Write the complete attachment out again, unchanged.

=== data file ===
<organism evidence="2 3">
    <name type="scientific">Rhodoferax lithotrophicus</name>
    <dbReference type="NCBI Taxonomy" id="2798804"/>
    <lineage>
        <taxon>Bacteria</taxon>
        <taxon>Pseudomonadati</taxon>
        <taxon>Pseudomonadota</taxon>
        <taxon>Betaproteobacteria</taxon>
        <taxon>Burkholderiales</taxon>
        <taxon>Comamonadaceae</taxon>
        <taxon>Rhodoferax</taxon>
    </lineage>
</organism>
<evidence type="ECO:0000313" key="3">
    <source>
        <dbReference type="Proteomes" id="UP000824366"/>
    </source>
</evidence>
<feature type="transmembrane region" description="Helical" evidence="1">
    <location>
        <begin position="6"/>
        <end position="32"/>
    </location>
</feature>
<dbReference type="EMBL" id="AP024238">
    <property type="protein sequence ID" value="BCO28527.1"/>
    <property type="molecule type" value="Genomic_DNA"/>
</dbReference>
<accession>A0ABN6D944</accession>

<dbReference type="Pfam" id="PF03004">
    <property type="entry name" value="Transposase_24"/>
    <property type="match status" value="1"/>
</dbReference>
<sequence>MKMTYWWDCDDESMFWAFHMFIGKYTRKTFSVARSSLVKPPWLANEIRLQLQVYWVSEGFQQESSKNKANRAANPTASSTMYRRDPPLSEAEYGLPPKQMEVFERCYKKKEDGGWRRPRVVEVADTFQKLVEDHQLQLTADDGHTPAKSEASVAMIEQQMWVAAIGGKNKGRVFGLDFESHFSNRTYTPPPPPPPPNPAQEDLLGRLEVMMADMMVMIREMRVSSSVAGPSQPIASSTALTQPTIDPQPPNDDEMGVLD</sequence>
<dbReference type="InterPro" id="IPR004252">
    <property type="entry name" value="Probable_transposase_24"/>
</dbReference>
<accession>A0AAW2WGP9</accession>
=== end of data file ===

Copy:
<organism evidence="2 3">
    <name type="scientific">Rhodoferax lithotrophicus</name>
    <dbReference type="NCBI Taxonomy" id="2798804"/>
    <lineage>
        <taxon>Bacteria</taxon>
        <taxon>Pseudomonadati</taxon>
        <taxon>Pseudomonadota</taxon>
        <taxon>Betaproteobacteria</taxon>
        <taxon>Burkholderiales</taxon>
        <taxon>Comamonadaceae</taxon>
        <taxon>Rhodoferax</taxon>
    </lineage>
</organism>
<evidence type="ECO:0000313" key="3">
    <source>
        <dbReference type="Proteomes" id="UP000824366"/>
    </source>
</evidence>
<feature type="transmembrane region" description="Helical" evidence="1">
    <location>
        <begin position="6"/>
        <end position="32"/>
    </location>
</feature>
<dbReference type="EMBL" id="AP024238">
    <property type="protein sequence ID" value="BCO28527.1"/>
    <property type="molecule type" value="Genomic_DNA"/>
</dbReference>
<accession>A0ABN6D944</accession>

<dbReference type="Pfam" id="PF03004">
    <property type="entry name" value="Transposase_24"/>
    <property type="match status" value="1"/>
</dbReference>
<sequence>MKMTYWWDCDDESMFWAFHMFIGKYTRKTFSVARSSLVKPPWLANEIRLQLQVYWVSEGFQQESSKNKANRAANPTASSTMYRRDPPLSEAEYGLPPKQMEVFERCYKKKEDGGWRRPRVVEVADTFQKLVEDHQLQLTADDGHTPAKSEASVAMIEQQMWVAAIGGKNKGRVFGLDFESHFSNRTYTPPPPPPPPNPAQEDLLGRLEVMMADMMVMIREMRVSSSVAGPSQPIASSTALTQPTIDPQPPNDDEMGVLD</sequence>
<dbReference type="InterPro" id="IPR004252">
    <property type="entry name" value="Probable_transposase_24"/>
</dbReference>
<accession>A0AAW2WGP9</accession>